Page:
Electrical conduction and complex permittivity are examined in polyethylene terephthalate succinate, focusing on their relations to dielectric relaxation processes. Both the real and imaginary parts of the complex permittivity, namely, the dielectric constant έr and the dielectric loss factor εr, increase with a decrease in frequency, especially at high temperatures. They are both ascribed to the transport of ionic mobile carriers. Namely, the carrier transport forms a conduction current that should contribute to εr. On this occasion, if charge exchange does not occur at the two electrodes, heterocharge layers should be formed before the electrodes. This should increase the charge density on the electrodes, thus contributing to έr. In addition to the increase in έr and εr due to mobile ions, two relaxation processes, one due to micro-Brownian motion of dipoles and the other due to orientation and magnitude change of the dipole moment induced by two end groups in the polymer main chain, are observed. Corresponding to these two relaxation processes, two thermally stimulated discharge current (TSDC) peaks appear. The two TSDC peaks as well as the increments in έr and εr become larger when the crystallinity of the sample decreases.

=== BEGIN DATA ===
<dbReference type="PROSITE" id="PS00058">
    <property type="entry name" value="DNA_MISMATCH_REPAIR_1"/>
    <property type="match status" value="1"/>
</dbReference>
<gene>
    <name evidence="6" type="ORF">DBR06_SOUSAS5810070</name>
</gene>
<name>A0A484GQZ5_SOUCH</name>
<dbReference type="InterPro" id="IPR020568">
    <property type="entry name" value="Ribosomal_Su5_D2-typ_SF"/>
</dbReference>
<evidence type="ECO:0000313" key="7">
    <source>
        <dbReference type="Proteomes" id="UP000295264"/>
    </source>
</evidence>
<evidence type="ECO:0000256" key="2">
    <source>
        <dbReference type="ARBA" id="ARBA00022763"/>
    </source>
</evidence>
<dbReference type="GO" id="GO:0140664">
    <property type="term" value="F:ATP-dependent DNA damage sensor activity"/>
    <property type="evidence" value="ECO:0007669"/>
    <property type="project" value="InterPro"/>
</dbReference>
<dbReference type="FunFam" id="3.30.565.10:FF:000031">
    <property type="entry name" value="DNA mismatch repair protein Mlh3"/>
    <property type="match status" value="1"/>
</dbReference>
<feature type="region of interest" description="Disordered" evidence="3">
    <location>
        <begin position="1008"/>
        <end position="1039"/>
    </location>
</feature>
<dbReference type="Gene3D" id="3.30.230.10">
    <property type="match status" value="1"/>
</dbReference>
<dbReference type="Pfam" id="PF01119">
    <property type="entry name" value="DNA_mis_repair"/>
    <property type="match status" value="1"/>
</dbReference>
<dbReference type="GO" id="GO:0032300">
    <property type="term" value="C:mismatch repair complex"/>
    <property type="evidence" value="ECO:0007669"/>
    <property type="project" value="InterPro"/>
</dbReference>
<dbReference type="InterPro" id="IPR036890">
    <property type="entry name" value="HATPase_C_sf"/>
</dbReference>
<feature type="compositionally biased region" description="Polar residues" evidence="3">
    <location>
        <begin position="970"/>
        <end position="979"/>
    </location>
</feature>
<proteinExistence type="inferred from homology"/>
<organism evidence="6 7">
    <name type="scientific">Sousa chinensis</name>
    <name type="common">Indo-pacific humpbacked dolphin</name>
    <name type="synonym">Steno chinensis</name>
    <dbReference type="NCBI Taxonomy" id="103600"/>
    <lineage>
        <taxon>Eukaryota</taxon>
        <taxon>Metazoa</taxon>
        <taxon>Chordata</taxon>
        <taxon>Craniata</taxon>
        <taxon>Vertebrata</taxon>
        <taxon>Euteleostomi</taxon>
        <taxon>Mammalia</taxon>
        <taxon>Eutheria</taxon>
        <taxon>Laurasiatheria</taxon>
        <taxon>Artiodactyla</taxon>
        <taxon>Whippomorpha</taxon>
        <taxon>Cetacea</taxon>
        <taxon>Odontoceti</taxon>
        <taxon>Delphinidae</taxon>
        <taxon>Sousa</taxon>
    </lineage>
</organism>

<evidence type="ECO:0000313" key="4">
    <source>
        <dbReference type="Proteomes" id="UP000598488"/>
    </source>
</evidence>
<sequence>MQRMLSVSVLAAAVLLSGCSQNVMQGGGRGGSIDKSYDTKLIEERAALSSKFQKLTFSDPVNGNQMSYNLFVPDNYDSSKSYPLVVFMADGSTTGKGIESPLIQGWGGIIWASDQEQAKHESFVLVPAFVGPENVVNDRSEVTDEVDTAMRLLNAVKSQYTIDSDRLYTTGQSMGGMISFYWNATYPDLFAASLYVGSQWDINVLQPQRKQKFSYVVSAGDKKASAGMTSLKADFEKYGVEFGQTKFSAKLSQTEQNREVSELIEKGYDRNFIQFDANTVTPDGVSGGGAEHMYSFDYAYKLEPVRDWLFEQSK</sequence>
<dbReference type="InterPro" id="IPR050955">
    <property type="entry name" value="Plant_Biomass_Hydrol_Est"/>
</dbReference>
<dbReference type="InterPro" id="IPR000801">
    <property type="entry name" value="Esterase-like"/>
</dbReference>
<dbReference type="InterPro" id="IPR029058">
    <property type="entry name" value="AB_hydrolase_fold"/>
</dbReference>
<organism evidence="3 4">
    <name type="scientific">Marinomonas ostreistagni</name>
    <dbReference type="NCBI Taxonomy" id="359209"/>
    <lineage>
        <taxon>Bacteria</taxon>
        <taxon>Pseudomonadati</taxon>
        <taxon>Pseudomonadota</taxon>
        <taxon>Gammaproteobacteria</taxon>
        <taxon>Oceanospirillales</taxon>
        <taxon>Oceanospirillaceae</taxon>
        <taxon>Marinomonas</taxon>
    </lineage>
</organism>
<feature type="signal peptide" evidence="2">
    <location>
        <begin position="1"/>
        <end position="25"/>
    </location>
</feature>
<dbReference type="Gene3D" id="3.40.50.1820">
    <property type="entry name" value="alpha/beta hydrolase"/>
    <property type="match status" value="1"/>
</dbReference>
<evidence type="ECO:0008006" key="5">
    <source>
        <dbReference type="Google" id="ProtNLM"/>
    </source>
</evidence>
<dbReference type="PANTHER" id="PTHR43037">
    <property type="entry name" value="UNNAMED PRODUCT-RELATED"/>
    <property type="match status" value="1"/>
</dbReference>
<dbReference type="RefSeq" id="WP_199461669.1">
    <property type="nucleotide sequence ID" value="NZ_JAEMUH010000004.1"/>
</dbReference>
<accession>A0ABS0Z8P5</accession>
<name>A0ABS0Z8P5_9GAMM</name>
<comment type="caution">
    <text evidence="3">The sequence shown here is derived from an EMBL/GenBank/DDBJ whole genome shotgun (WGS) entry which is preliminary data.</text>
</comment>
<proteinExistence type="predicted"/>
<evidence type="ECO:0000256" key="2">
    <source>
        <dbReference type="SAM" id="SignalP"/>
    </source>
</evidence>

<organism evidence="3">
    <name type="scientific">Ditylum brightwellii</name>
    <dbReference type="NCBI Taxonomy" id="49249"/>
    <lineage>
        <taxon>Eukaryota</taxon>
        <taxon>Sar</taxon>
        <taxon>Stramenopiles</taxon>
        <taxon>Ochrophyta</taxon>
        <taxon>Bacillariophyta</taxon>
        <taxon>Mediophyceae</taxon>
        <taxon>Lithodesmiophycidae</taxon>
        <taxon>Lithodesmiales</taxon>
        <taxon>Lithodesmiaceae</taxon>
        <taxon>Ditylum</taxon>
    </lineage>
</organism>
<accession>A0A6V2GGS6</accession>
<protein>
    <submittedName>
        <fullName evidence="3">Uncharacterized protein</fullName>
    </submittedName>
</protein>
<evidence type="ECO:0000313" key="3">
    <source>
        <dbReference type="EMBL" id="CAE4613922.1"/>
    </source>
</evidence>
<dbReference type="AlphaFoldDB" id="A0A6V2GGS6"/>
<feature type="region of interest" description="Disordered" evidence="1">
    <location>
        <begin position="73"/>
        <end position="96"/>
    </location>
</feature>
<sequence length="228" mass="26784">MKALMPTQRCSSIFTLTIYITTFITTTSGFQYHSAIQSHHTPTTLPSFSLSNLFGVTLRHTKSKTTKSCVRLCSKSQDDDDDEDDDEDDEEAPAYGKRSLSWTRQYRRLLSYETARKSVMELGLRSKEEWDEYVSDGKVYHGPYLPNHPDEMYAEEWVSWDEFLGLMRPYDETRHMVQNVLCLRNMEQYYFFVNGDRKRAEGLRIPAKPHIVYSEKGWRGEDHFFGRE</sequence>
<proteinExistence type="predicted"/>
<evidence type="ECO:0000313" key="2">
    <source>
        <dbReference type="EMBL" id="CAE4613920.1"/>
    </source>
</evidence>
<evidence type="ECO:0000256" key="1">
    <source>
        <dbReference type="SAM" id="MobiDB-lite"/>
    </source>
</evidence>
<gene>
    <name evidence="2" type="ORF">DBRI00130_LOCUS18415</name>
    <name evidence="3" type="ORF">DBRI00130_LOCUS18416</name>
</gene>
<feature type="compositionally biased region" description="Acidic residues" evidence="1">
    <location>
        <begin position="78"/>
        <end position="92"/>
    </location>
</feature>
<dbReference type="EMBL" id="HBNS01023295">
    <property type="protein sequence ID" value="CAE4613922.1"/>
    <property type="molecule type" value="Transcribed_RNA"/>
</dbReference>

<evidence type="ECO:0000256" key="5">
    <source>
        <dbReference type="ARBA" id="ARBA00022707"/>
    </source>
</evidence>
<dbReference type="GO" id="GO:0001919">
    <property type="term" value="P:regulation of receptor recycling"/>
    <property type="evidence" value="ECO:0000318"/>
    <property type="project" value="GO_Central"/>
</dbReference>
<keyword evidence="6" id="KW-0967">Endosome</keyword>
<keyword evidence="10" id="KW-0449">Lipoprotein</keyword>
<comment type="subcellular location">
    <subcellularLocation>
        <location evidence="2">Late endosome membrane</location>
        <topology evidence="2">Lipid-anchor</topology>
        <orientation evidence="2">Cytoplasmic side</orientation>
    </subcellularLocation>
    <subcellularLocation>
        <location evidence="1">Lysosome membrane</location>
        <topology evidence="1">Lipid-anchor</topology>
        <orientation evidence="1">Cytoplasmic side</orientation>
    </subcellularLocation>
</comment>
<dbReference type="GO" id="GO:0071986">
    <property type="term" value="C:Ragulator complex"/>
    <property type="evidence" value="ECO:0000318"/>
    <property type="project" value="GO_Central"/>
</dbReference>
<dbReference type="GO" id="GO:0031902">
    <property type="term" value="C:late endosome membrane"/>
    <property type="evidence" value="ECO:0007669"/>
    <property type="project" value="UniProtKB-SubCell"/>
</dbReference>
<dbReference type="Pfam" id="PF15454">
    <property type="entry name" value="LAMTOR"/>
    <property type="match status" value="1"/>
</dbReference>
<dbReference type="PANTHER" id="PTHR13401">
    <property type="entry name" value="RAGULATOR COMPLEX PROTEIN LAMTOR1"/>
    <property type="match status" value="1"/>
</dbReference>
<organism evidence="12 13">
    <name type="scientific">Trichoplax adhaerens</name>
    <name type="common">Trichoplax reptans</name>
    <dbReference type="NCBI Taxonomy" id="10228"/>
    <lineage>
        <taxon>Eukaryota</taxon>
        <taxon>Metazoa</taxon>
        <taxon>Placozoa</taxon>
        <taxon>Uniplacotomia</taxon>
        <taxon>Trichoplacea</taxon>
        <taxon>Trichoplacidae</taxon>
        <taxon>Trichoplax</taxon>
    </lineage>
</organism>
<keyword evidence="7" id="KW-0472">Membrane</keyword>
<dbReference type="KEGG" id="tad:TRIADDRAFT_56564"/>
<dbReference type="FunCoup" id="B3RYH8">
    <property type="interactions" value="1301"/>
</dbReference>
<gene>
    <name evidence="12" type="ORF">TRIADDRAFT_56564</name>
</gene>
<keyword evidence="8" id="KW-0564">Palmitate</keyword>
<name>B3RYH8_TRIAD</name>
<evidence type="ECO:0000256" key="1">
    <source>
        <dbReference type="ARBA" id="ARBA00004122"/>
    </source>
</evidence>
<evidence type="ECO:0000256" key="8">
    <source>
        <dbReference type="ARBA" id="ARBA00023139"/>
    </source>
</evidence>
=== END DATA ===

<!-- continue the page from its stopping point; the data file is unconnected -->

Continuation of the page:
|ジャーナル||Electrical Engineering in Japan (English translation of Denki Gakkai Ronbunshi)|
|出版ステータス||Published - 2010 2 1|
ASJC Scopus subject areas